Low sugar meals: how to get started
The World Health Organisation recommends that “free sugars” (added or processed sugar) should make up less than 10% of our daily energy intake. However, only around 45% of the Swiss population are sticking to this guideline. Read on to find out some of our tips for getting your sugar intake down.
Firstly, what do we mean by “free sugars” and why should you avoid them?
Free sugars refer to a group of sugars that are low in nutrients and easy for the body to absorb. These include added sugar in processed foods, and sugar taken directly from cane sugar, honey, or syrups as well as some processed fruit juices. These sugars have been linked to obesity and tooth decay, so if you’re interested in losing weight, cutting back on free sugars may help.
If you’re trying to follow a keto diet, then avoiding sugar will also be part of the process.
How to get started on a low sugar diet?
The first step is to start paying attention to nutritional labels. These will give a value for how much sugar is in every dish. 4g of sugar is the equivalent of one teaspoon so you can picture how much you’re eating, and whether it’s worth it. The WHO recommends 12 teaspoons a day as the maximum and ideally less than 6.
When you start checking labels, you’ll realise that free sugars can crop up in a lot of different and unexpected places. However, on the plus side, there may be a couple of easy substitutions you can make to significantly cut back your sugar intake. For example, make your own filter coffee instead of buying a Starbucks latte or replace your flavoured yogurt with a natural yoghurt and berries. Below is a list of some of the foods to reach for, and others that you should avoid.
Which foods are high in sugar?
In Switzerland the main sources of sugar we consume are sweet spreads, cakes and cookies, sugary drinks, fruit juices and sweetened dairy.
One tablespoon of jam or chocolate spread contains around 10g of sugar. That’s a 5th of your daily maximum spent on one piece of toast. By comparison a tablespoon of crunchy peanut butter only contains 1.5g of sugar whereas butter by itself contains almost no sugar.
Cakes and cookies:
Sadly, a single macaroon will set you back 17g of sugar and a single slice of cake will be about 26g. You may be able to find some lower sugar options such as a lemon cake with no frosting, or a dark chocolate cookie, but in general if you’re cutting back on sugar, you’ll need to avoid these sugary snacks outside of cheat days.
One can of cola contains 33g of sugar, but most people know that fizzy drinks aren’t a healthy option. What you may not know is that one glass of orange juice contains nearly as much at 21g of sugar. Also, while black coffee is virtually sugar free if you stop at a café for something a bit fancier, such as a caramel macchiato, you may be drinking a massive 40g of sugar (10 teaspoons!). So, if you’re looking to cut down on sugar, swap your orange juice for fresh fruit and make your own coffee.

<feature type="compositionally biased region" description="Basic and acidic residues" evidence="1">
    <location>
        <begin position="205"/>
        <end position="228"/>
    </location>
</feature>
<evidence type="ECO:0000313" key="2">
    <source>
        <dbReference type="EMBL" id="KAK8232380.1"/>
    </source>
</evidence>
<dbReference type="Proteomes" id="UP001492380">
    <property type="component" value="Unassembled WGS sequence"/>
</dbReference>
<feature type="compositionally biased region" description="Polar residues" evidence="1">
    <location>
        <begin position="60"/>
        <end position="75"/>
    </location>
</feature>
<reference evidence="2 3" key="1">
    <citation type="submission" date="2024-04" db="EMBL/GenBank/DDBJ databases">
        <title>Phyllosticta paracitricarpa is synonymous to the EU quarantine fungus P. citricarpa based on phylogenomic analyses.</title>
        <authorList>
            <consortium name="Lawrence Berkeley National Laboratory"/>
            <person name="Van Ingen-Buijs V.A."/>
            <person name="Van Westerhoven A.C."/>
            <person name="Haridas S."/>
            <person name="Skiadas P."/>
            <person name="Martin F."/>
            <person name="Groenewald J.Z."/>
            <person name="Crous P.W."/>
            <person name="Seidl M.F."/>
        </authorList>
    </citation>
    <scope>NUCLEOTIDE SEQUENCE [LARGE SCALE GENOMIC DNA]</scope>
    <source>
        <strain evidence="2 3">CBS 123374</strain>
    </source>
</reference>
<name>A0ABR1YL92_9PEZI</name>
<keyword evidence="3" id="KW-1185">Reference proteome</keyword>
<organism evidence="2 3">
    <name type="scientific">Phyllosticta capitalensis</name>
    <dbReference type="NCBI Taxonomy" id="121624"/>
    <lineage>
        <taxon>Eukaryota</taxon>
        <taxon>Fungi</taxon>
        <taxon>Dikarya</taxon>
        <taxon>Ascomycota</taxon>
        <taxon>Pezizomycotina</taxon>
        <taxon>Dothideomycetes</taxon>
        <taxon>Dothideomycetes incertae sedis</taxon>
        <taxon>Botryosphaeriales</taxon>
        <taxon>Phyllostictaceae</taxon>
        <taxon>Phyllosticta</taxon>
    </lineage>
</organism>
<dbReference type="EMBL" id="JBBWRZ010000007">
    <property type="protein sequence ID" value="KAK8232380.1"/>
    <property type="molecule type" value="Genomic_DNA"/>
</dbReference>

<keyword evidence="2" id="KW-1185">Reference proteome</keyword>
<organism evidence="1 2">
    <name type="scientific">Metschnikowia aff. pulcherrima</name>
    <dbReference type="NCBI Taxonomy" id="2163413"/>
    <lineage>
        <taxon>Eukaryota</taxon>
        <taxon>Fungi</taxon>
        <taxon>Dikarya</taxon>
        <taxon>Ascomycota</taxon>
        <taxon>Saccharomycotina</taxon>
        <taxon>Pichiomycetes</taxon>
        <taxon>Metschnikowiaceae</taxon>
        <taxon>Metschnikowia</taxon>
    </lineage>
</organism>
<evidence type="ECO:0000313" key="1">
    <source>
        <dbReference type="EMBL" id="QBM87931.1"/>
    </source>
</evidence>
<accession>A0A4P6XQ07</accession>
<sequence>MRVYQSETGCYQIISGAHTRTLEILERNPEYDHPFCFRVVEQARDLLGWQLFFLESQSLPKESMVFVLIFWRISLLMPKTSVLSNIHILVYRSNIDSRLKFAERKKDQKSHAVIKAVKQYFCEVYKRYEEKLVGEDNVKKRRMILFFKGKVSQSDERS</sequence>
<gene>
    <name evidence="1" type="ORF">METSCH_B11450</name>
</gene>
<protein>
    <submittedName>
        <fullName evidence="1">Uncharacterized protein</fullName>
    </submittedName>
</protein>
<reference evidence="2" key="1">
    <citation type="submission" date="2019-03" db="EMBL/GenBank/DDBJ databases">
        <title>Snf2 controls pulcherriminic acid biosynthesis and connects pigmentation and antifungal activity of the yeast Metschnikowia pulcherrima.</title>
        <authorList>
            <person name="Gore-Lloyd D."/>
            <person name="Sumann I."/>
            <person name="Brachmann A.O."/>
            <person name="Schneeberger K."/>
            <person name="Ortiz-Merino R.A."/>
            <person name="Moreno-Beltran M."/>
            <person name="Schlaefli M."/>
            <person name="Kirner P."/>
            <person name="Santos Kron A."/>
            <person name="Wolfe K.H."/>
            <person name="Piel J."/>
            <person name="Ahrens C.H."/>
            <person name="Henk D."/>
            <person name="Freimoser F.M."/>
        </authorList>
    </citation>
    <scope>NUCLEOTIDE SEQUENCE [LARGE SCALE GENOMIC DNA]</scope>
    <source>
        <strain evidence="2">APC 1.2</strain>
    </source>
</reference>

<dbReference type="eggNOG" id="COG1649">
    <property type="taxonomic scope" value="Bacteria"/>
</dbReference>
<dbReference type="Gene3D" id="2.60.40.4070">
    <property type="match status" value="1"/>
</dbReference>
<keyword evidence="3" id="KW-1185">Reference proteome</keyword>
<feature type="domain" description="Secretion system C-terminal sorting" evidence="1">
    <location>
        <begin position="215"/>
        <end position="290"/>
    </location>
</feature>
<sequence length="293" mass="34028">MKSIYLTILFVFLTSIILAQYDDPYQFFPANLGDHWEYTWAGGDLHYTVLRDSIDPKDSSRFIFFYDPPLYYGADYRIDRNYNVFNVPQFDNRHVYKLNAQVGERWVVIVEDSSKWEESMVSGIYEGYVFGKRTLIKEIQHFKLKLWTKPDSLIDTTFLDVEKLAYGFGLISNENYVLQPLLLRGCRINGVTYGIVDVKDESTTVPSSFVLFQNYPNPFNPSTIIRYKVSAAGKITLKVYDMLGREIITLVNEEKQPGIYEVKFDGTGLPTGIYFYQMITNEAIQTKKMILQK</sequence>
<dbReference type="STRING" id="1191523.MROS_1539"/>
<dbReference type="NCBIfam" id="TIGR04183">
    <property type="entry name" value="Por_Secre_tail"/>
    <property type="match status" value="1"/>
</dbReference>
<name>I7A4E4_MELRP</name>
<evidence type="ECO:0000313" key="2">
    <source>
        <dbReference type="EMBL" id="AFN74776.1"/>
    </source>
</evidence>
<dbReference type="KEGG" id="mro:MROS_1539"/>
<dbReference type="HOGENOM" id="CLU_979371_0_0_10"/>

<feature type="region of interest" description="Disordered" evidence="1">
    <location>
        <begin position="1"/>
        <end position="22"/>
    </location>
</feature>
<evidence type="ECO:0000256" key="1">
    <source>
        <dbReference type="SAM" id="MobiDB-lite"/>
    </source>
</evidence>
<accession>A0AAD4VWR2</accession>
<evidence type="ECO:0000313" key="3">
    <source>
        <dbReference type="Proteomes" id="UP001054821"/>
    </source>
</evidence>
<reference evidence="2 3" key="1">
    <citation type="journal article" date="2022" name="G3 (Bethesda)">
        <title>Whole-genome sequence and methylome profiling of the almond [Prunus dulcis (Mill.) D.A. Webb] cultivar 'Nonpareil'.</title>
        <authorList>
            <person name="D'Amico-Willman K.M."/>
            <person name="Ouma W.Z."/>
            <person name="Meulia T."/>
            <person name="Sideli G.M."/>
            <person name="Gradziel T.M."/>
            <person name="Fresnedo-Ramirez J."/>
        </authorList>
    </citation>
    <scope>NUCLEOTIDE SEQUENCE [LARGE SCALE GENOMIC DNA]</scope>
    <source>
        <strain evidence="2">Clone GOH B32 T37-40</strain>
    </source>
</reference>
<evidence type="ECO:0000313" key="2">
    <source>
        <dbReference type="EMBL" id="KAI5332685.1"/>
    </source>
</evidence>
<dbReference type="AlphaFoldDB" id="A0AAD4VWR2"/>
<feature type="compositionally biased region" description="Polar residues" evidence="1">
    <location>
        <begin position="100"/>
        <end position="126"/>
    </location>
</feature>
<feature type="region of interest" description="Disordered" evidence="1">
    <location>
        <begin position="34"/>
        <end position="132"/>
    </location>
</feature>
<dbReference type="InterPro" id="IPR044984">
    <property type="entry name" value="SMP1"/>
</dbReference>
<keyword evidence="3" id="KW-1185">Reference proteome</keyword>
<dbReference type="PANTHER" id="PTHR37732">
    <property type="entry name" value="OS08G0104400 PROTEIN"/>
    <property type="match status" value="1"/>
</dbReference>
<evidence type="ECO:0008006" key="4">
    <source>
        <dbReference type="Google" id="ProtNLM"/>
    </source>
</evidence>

Natural yoghurt can be a great option for a lower sugar diet with just 3.2g of sugar per 100g, but this jumps to 19g in flavoured yoghurts, so be careful to check the labels if you’re a fan of dairy.
Dips, sauces, and spreads:
The other place sugar can easily sneak into your diet is in dips and sauces. Ketchup and barbeque sauce are both high in sugar with over 4g per serving. A French dressing on your salad might contain 3g of sugar per tablespoon. Mayonnaise dips or dressings (especially if homemade) are a much better option if you’re watching your sugar intake, with only around 0.1g of sugar per serving.
Frozen foods and ready meals
A frozen pizza contains about 31g of sugar, nearly your whole daily allowance in one meal. Supermarket ready meals can also be high sugar, for example, a typical microwaveable sweet and sour chicken would contain 20g of sugar.
What foods have low sugar?
If you’re avoiding free sugar, then it’s best to focus on home-cooking with fresh ingredients. Vegetables, beans, pulses, meat, tofu, seeds and nuts are all low in sugar. Fresh fruits and unsweetened dairy contain more natural sugars, but as these are more complex and come with added nutrients, eating them hasn’t been linked to obesity in the same way as processed foods.
What do you eat for dinner on a low sugar diet?
Almost anything that you cook from scratch will be lower in sugar than sneaky processed foods. Just pick recipes where the ingredients list is full of real meat and vegetables and avoid adding sugar, honey, fruit juice and syrups. Plus, if you’re using canned ingredients such as tinned tomatoes, check the label to ensure sugar hasn’t been added during storage. Otherwise, it may be safer to buy fresh tomatoes and chop them yourself.
What are some good low-sugar snacks?
There are lots of great low-sugar or low-carb snacks around, for example some of our favourite options are:
- Vegetable sticks with hummus
- Fresh fruit and nuts
- Rice cakes
- Unsweetened popcorn
- Natural yoghurt with berries
What about sugar alternatives?
There are some sweeteners that can help treat your sweet tooth without quite as much sugar intake. For example, xylitol is a common sugar substitute that’s naturally occurring and found in many plants, fruits, and vegetables. Unlike sugar it doesn’t cause tooth decay and contains 40% less calories than sugar as well as having a lower glycemic index. However, while better than sugar many sweeteners can still contribute to weight gain.
Low sugar meals delivered to your door
At Powermeals we love to cook real food from scratch using fresh and seasonal ingredients, meaning our meals are naturally low in sugar. You can also check out our low-carb meal delivery plan to keep up with your healthy lifestyle.